The biggest effort that we had to do was to move the course from our old learning platform Live@Lund to Canvas and to record lectures. The move from Live@Lund to Canvas wasn’t only hard because of a new learning platform, but because it was hard to find a good structure for online teaching and because it had to go really fast (since the course was on-going). At the same time, we had to record lectures and this takes some time.”
Ulrika Wennersten, Senior Lecturer in Business Law
“A big challenge was rethinking, adjusting and adapting to teaching online, all in a very short time. However, the biggest challenge for me personally was that I teach in a lot of different faculties at Lund University, and all faculties are not using the same learning platforms and programs for online teaching.
I think the transition overall has worked surprisingly easy. It was a lot of programs to learn and not all are designed for online teaching. My learning curve has been steep in the last week. However, I have to emphasize that without the support from our director of studies, programme administrators, teaching colleagues, head of department, and communication’s officer Anna Löthman all this would never have been possible!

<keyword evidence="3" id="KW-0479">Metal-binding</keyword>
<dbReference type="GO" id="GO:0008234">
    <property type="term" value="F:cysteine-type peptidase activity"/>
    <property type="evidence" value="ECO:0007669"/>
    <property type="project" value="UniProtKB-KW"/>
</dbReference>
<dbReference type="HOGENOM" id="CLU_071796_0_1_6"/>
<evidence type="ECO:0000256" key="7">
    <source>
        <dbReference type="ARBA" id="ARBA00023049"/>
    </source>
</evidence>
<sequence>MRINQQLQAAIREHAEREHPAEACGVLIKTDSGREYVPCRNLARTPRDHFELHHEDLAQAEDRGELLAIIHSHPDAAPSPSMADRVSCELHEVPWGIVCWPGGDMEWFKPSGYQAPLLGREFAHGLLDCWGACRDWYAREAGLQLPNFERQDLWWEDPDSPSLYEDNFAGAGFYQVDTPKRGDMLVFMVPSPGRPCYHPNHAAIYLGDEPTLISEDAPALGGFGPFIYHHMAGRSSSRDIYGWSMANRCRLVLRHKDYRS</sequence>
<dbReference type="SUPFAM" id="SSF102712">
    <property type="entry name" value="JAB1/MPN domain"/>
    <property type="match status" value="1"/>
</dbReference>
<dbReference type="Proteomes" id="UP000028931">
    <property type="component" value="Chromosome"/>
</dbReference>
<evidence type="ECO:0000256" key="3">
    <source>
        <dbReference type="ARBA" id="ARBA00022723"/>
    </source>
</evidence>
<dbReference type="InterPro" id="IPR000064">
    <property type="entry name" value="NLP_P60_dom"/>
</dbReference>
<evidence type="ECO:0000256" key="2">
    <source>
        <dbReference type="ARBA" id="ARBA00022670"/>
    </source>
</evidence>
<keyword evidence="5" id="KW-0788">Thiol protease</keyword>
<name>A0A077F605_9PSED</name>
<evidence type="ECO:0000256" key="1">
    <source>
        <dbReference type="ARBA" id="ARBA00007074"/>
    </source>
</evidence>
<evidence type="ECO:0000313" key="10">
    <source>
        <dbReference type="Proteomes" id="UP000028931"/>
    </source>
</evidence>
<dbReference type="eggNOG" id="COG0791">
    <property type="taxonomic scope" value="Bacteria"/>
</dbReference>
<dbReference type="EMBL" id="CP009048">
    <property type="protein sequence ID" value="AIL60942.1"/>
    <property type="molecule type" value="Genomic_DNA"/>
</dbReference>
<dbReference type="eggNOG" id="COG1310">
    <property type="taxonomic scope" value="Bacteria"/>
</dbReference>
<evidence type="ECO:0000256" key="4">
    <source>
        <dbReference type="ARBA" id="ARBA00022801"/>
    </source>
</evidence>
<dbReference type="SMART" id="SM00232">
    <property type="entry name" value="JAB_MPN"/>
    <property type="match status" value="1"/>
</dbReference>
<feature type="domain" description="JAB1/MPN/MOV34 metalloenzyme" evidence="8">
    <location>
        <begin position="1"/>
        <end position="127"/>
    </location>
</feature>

I am working from my office some days and from home on other days. It is sometimes a bit crowded at home with one son home from upper secondary school (gymnasium) and two sons home from the university. Those days it is perfect to be able to send my lectures from the office. In sum, it works out quite well.
Today, I talk to a computer with small squares with names, and cannot 'read' the auditorium. Today, I hope for comments in the chat, and cannot see that a student wants to ask something. Today, I cannot have small talks with a student I meet in the building and ask how the next course is going. I hope for a soon tomorrow where I can meet our students again. A university is nothing without the students present. I miss them in every sense! I even miss trying to get from EC2 to EC1 through a crowded EC3 [buildings at LUSEM].
When all this is over, we and the students must have a discussion and evaluation of what works for teaching online (flipped classroom) and what is better pedagogically to teach face-to-face. Now when we have made the transition, we should stick with the good experiences.”